If you recognize the featured image, then you probably have spent some time with me as I’ve been developing the Java tutorial series. Moving forward, I’m planning to decommission this image among others.
Table of Contents
Restructuring a Series
In an effort to provide the best possible learning experience, I am looking to redesign the Java tutorial series structure.
At this time, I am about to finish up the first series of Java tutorials which I have dubbed “Java Basics.” In this series, I introduce elements of Java syntax as well as fundamental concepts like unit testing and class structure. This series currently contains 10 tutorials (soon to be 11), but I’m not happy with the overall structure.
In essence, I’m looking to cut down on tutorials that come in a mini series such as Primitive Types parts 1 and 2. In the future, I want to merge these tutorials including the quizzes. These changes will result in the following finalized structure:
- Introduction to Java
- Primitive Types
- Reference Types
- Class Structure
- Control Flow
- JUnit Testing
This will result in a clean list of tutorial topics for Java beginners. Users will be able to easily determine which tutorials cover which topics.
In addition to the structural issues, I have noticed that I may have missed some important topics such as getters and setters. I will be looking to integrate this information in the existing series before I ultimately move on to the intermediate series.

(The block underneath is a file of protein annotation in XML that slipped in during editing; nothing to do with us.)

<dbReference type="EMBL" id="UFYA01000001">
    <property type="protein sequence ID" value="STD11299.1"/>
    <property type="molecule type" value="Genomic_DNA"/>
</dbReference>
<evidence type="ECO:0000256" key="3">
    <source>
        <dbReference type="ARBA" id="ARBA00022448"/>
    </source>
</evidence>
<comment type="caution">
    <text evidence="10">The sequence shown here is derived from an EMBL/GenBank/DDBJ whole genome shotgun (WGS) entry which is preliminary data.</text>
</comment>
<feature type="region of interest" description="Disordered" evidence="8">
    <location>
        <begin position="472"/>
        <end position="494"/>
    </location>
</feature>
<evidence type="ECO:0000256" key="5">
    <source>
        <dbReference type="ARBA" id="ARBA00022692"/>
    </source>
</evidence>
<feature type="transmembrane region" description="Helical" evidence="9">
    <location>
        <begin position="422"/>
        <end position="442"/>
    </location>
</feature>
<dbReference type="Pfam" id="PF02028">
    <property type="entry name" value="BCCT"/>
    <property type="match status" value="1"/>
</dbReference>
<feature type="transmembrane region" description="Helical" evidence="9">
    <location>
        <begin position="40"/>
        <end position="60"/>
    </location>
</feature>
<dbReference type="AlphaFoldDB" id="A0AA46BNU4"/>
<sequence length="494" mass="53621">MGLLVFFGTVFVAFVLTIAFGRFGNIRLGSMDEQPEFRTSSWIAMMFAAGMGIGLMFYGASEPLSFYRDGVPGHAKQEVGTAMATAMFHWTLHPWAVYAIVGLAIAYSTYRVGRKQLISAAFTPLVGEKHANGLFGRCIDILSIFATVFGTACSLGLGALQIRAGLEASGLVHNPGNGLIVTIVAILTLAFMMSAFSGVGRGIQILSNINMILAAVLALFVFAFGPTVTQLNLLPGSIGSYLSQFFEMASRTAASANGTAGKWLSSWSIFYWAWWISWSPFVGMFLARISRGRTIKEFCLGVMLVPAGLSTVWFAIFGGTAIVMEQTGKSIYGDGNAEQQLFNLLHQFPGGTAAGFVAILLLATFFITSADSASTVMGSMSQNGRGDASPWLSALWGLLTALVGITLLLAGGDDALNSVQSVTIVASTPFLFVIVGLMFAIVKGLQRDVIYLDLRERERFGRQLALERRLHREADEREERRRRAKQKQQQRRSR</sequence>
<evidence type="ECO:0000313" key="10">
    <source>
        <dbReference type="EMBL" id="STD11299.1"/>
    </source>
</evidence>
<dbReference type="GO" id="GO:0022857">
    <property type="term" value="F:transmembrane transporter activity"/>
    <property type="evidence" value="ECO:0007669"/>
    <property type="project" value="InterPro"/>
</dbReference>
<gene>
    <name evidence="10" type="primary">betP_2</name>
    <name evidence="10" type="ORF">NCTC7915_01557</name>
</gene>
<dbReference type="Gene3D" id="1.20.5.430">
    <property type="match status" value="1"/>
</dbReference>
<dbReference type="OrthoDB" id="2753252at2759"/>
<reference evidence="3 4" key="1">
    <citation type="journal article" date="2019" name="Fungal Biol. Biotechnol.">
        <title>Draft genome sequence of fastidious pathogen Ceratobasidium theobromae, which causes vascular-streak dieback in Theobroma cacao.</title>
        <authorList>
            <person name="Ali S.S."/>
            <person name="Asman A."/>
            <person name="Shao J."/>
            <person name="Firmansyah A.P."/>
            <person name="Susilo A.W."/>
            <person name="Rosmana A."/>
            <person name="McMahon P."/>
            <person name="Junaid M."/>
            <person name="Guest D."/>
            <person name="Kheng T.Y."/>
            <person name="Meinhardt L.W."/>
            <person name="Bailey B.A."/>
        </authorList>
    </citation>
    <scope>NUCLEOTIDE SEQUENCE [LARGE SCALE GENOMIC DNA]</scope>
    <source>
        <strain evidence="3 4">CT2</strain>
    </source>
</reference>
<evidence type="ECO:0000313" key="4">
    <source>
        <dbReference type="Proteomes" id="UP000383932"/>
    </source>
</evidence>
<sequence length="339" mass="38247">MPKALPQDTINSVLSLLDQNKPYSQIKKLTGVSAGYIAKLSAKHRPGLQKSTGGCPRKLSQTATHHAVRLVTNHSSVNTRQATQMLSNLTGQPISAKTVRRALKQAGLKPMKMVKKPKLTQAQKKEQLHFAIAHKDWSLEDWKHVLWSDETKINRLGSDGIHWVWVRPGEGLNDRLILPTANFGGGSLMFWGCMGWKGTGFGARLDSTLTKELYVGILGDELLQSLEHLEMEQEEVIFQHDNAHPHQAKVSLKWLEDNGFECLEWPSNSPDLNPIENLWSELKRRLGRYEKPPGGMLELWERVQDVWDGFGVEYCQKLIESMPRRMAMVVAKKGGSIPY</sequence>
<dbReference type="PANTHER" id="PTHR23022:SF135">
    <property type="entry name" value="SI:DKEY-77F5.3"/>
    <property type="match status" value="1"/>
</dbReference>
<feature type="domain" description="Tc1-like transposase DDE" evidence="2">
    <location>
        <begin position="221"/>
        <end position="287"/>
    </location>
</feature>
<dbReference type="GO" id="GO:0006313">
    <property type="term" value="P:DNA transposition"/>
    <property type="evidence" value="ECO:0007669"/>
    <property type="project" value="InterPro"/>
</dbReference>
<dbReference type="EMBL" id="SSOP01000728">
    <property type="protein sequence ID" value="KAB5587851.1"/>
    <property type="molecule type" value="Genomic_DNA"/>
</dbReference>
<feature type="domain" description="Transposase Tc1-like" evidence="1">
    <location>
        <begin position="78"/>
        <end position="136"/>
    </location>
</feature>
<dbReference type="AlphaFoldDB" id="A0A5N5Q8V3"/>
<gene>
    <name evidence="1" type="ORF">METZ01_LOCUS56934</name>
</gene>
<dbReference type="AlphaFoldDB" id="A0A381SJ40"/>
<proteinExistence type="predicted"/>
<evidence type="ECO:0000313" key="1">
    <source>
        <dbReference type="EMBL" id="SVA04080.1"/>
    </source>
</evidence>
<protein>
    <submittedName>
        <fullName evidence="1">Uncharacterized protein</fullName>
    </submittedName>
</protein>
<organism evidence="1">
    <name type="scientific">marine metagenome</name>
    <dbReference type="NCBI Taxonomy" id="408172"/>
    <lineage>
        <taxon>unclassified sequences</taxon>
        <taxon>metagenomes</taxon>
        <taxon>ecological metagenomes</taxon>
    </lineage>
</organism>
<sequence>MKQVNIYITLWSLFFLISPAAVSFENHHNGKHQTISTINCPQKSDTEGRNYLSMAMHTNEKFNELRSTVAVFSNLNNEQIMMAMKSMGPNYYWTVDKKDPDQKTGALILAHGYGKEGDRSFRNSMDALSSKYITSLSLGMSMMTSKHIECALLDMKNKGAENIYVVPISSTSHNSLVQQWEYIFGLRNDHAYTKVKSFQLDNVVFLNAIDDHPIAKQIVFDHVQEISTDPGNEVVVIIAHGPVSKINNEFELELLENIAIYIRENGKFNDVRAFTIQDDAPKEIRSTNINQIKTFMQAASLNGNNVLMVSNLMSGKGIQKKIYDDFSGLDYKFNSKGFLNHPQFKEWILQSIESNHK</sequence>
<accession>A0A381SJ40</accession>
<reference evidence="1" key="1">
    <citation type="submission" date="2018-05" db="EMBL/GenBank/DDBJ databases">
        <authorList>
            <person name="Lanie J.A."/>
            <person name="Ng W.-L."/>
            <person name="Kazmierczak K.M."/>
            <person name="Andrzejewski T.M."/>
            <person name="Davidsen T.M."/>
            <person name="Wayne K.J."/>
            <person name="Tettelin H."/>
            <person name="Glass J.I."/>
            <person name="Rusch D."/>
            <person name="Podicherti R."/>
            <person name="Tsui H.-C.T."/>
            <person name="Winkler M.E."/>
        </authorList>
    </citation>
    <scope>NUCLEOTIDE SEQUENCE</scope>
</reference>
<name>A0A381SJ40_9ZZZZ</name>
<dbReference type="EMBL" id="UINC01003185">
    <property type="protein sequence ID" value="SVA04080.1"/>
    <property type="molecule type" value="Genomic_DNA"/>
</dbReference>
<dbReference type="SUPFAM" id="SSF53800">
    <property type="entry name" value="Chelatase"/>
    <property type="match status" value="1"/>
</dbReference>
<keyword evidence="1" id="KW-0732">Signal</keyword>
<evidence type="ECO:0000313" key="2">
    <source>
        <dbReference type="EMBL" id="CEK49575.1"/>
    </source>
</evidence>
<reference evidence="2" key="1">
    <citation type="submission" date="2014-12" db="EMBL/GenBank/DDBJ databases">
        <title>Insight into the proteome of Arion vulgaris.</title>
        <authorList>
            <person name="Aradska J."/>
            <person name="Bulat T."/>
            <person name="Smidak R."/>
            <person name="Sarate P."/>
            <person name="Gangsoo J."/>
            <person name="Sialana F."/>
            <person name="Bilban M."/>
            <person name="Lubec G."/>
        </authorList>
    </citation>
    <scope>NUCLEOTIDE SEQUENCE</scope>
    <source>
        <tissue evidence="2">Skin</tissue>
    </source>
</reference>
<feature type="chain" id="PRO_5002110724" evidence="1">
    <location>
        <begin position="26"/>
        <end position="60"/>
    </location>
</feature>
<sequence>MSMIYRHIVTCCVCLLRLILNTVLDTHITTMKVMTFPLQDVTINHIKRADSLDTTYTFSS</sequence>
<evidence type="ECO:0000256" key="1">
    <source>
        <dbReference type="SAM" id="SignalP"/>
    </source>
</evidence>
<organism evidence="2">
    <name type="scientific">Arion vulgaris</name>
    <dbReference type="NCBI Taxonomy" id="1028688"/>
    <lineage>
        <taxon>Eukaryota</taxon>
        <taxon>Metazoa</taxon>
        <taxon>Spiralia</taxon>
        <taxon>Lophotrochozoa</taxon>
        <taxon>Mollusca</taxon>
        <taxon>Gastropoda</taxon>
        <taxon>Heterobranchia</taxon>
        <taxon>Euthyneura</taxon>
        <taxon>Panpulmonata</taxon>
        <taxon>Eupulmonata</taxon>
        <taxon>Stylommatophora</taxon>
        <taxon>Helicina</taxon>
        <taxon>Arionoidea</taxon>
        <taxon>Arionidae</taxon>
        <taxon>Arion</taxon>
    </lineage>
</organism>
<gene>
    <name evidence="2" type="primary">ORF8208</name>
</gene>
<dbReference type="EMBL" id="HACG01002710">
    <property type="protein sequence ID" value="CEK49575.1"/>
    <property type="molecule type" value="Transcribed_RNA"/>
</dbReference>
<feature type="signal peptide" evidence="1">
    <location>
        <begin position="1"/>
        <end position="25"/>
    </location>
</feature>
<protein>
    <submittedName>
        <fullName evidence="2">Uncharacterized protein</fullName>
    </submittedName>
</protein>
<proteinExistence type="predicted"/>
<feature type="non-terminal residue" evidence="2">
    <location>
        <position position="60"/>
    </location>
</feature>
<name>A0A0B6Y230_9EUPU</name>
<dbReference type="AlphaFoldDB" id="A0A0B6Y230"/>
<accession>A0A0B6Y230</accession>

Currently, I’m toying with the idea of also including a 10th tutorial which will provide an overall review of the series thus far. I think I want to do this as some of the earlier lessons—class structure in particular—could benefit from being tied into an overall review.
As for the intermediate series, I have already begun brainstorming content for the following topics:
- Object Hierarchies
- Big O Notation
- Linked Lists
- Sorting Algorithms
Let me know what you think. I will likely be making these changes slowly over the coming weeks, so look out!
Kicking off a new series of reverse engineering content inspired by VirtualFlatCAD. Today, we're trying to roll our own uppercase function.
When it comes to capitalizing strings in Python, you have a few options. Use the tools Python provides or roll your own.